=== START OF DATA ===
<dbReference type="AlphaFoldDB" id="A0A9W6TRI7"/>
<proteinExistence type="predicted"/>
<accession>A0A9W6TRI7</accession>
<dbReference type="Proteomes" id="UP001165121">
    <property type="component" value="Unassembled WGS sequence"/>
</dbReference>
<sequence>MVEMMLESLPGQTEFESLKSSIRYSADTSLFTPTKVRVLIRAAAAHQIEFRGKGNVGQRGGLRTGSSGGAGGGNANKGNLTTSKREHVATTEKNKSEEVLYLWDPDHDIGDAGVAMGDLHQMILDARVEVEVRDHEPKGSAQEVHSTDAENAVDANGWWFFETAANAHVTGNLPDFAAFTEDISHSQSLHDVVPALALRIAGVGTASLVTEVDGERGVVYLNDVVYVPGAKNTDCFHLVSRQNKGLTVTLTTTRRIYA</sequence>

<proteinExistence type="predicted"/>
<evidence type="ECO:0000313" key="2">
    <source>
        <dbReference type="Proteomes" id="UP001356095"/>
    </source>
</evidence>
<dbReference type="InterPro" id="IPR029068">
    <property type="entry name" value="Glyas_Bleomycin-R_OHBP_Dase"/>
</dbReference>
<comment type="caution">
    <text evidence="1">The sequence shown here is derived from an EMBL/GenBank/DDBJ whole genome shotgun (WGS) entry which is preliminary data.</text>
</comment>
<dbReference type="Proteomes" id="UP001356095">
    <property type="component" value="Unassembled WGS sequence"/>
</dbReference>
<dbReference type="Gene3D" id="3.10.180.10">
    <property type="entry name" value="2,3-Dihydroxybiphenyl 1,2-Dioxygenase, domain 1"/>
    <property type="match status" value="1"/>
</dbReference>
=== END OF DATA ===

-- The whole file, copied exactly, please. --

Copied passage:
<dbReference type="AlphaFoldDB" id="A0A9W6TRI7"/>
<proteinExistence type="predicted"/>
<accession>A0A9W6TRI7</accession>
<dbReference type="Proteomes" id="UP001165121">
    <property type="component" value="Unassembled WGS sequence"/>
</dbReference>
<sequence>MVEMMLESLPGQTEFESLKSSIRYSADTSLFTPTKVRVLIRAAAAHQIEFRGKGNVGQRGGLRTGSSGGAGGGNANKGNLTTSKREHVATTEKNKSEEVLYLWDPDHDIGDAGVAMGDLHQMILDARVEVEVRDHEPKGSAQEVHSTDAENAVDANGWWFFETAANAHVTGNLPDFAAFTEDISHSQSLHDVVPALALRIAGVGTASLVTEVDGERGVVYLNDVVYVPGAKNTDCFHLVSRQNKGLTVTLTTTRRIYA</sequence>

<proteinExistence type="predicted"/>
<evidence type="ECO:0000313" key="2">
    <source>
        <dbReference type="Proteomes" id="UP001356095"/>
    </source>
</evidence>
<dbReference type="InterPro" id="IPR029068">
    <property type="entry name" value="Glyas_Bleomycin-R_OHBP_Dase"/>
</dbReference>
<comment type="caution">
    <text evidence="1">The sequence shown here is derived from an EMBL/GenBank/DDBJ whole genome shotgun (WGS) entry which is preliminary data.</text>
</comment>
<dbReference type="Proteomes" id="UP001356095">
    <property type="component" value="Unassembled WGS sequence"/>
</dbReference>
<dbReference type="Gene3D" id="3.10.180.10">
    <property type="entry name" value="2,3-Dihydroxybiphenyl 1,2-Dioxygenase, domain 1"/>
    <property type="match status" value="1"/>
</dbReference>